Back Position Support

Baby Splash Program: Want to know how to best support your baby?

woman helping baby float on its back in pool

Emotional security is the key to a positive experience for your baby when learning to swim. With appropriate support your baby will become confident with the feeling of weightlessness.

Water lapping around the face is a calming experience for new babies. The natural position of a straight spine is perfect for being relaxed and experiencing buoyancy and balance. At home, the back float can be experienced in a shallow bath.

In the pool, the swishing movements of left and right your baby feels the soothing massage of the water across their body, whilst feeling the sensation of floating, bouncing, and swaying. Supporting your baby with the best hold to suit their needs will increase their sensory experience. Remember the water can support them, so there is no need to hold them tight. They won’t fall!

Cheek to cheek:

Facing your baby outward and placing their head on your shoulder, and one hand at the lower back, you can cuddle your baby cheek to cheek. Once they are more relaxed you can adjust the hold, so their head is on your chest. The more advanced hold is supported under the shoulders so they can fell their body float as you walk backward through the pool.

Face to face:

When positioning your baby facing you, lying them along your arms with their legs propped up against your chest, your little one is secure in the rhythmic rocking left and right and focusing on your smiles and singing.

Shoulder support:

Supporting them at the shoulders and walking backwards, focusing on you looking down from above increases their feeling of safety.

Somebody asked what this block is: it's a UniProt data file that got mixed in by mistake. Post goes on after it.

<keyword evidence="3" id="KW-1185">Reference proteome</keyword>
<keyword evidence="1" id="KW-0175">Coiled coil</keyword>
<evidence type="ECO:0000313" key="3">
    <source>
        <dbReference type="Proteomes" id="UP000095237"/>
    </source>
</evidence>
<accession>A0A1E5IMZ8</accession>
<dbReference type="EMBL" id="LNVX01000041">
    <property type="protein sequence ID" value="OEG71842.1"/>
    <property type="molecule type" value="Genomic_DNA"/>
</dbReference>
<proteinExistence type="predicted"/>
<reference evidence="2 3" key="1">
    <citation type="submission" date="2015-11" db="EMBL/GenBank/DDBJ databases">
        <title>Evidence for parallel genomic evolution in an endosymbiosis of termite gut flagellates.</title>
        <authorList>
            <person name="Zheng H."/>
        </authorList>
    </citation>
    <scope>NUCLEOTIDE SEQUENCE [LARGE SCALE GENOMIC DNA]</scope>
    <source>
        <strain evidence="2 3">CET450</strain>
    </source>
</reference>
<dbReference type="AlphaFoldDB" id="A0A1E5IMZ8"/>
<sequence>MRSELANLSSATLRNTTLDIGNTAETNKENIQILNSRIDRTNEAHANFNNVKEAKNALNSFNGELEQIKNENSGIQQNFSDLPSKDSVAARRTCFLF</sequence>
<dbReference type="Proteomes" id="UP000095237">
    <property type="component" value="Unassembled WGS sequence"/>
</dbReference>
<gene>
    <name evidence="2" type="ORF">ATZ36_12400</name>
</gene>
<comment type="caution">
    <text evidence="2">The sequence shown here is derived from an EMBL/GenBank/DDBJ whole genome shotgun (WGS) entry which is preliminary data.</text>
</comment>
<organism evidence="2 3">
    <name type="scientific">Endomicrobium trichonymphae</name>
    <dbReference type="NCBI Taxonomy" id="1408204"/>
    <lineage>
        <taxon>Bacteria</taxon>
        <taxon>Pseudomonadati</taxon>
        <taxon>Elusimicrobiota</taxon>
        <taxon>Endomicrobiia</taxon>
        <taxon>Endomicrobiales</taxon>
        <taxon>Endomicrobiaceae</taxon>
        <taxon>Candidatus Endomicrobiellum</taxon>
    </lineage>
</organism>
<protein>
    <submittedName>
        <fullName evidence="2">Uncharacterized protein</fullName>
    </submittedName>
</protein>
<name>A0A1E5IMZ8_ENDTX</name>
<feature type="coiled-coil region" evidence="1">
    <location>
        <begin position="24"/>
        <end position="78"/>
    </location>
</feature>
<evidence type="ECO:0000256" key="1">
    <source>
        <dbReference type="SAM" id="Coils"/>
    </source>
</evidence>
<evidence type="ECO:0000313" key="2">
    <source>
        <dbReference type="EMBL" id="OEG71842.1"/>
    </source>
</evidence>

What if my baby cries?

Often the first experiences in the water are related to how they respond at bath time. Without correct support, your baby may be startled and feel like they are falling. The water is not causing your baby to cry but the support given to them. Often the hold is too tight, which is sending an alarming message to your baby they need to be fearful of what is occurring in their world.

If your baby’s arm flies out, it is a reflexive action, signally they fear they are going to fall. The appropriate support of the arms and a slow gentle motion into the pool and after, reduces the feeling of falling.

What if my baby lifts their legs up in the air?

Adjust your hold away from their back. The touch of a hand can activate the righting reflex, which triggers your baby to lift their legs to attempt to right themselves upright.

Added tip:

If the baby is crying and having trouble settling after a feed or in the middle of the night, use the skills learnt in swimming lessons to soothe your baby in the bath. Even lying your baby in the bath with the shower running over their feet is a soothing moment for your little one.